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Vol. XII No.22 - Sunday November 3 - Saturday November 16, 2013


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Update by Saichon Paewsoongnern
 
 
 
Automania by Dr. Iain Corness
 

Abu Dhabi GP this weekend

Abu Dhabi

The Abu Dhabi Yas Marina grand prix circuit hosts the GP this weekend. Abu Dhabi is the most oil-rich in the region and the 5.55 kilometer Yas Marina Circuit has been built using the motorists’ money, extracted at the petrol pumps. Roll on electric power! It was also one of the most boring race tracks and has been universally christened ‘Yawn’ Marina.
Located on Yas Island, the PR blurb said the track was set to revolutionize the design of future Formula One circuits. Boasting top speeds of 320 km/h and average speeds of 198 km/h, it features nine right turns and 11 left turns and is one of the few venues on the calendar to run in an anti-clockwise direction.
It was designed by circuit architect Hermann Tilke (so need I say more?), and Yas Marina has a waterfront setting scenic enough to rival the likes of Monaco and Valencia, complete with a hotel that even changes color, but was just as boring as that former pair of venues.
All of the grandstands, including the massive hairpin seating area, are covered to protect spectators from the desert sun, whilst the state-of-the-art pit building boasts 40 garages.
As well as the waterside marina area, there are high-speed sections, tight corners for overtaking, and even a twisty street circuit-style sector. However, none of this prevents Yas (Yawn) Marina from being boring if the F1 cars cannot pass each other.
The race will start at 8 p.m. our time Sunday (also 8 p.m. Saturday for Qualifying).


Back to the future

New Caterham-7 clone.

Caterham Cars (builder of the Lotus 7 clones) has opened the order book for the Seven 165 - its new entry-level variant of the iconic sports car, powered by a very-compact, turbocharged Suzuki engine.
Priced from €19,995 (+ local taxes), the car’s live-axle rear suspension, compact engine and low weight embody the pioneering spirit of early Sevens and represent a new entry-point to the Seven range.
The Seven 165 - UK customers will get a different version, called 160 - produces 80 hp from its 660 cc, three cylinder, turbocharged engine, enabling it to accelerate to 100 kph in a brisk 6.9 seconds and on to a top speed of 161 kph. (That is what the Caterham PR handout said, but I consider 6.9 and 161 kph rather slow, to be honest.)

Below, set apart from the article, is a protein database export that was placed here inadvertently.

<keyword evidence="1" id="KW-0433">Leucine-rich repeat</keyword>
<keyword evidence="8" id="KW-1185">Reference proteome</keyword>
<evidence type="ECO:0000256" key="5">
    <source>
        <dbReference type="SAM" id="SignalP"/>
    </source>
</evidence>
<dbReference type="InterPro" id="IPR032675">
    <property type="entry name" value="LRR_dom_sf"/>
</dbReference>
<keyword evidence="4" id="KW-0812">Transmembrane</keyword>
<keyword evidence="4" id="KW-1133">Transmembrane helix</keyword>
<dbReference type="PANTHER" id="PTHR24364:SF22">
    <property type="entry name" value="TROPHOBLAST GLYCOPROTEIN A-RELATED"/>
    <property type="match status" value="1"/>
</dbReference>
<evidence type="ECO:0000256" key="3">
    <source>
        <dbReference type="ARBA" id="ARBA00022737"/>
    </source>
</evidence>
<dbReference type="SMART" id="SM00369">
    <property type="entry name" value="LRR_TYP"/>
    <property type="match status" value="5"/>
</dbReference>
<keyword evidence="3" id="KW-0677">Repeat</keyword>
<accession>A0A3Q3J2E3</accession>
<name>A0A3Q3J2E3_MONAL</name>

With fleet-of-foot charm and handling finesse, rather than outright performance dictating the driving experience, the new car redefines the budget sports car segment while introducing new levels of efficiency and value for money to the Caterham range.
Caterham Cars CEO, Graham Macdonald, said, “As the Caterham Group as a whole grows and expands into new sectors and industries, our commitment to keep evolving the Seven is very much alive.
“The 165 offers something truly different to the entry-level market. It’s more economical, more accessible and every bit as fun on the road as other Sevens but has its own unique personality.”
The new rear axle, a throwback to early Sevens in terms of simplicity and purity of design, complements the Suzuki Motor Corporation engine and lower overall body weight, while delivering Caterham’s acclaimed, intuitive handling experience and a balanced yet playful chassis.
To meet the desired performance criteria, the Caterham Group’s engineering consultancy, Caterham Technology & Innovation (CTI), fine-tuned engine performance from its standard output of 64 hp to 80 hp, while boosting fuel economy and reducing vehicle emissions. The vehicle conforms to EU5, EU6 and JC08 emissions regulations.
Macdonald continued, “The engineering challenges we faced when developing the new vehicle were significant. The engine, suspension and the overall dynamics all needed to work in harmony and the various arms of the Group have been successful in pooling facilities and expertise to achieve that.”


Latest Smart version is electric

Not so Smart.

Mercedes-Benz’s tiny Smart city car is the champion European money-muncher of all time, and electric cars are likely to be the next big loser, according to a report from Bernstein Research in London.
The little two-seat Smart has lost a total of about $4.6 billion over the lifetime of the project. That’s the equivalent of $6,100 per car, Bernstein analyst Max Warburton said in a report, published at the same time as a survey from Foster City, California-based CarInsurance.com pointed to the Smart as the most embarrassing car to be seen in.
“Our guess for the (future) most likely failures? We’d argue electric cars - from Renault to VW to BMW - look likely to qualify. Electric vehicle evangelists seem to be enjoying a Tesla-powered rush of blood to the head, after the American company’s sales success,” Warburton said.
Renault of France has committed to spending $5 billion to produce a range of electric cars, and once said global sales of battery-only vehicles would reach 10 percent of global sales by 2020.
“But we’re not convinced that these European electric products can make money - in fact for the ones with big volume hopes like Renault, they have the potential to lose a huge amount,” Warburton said.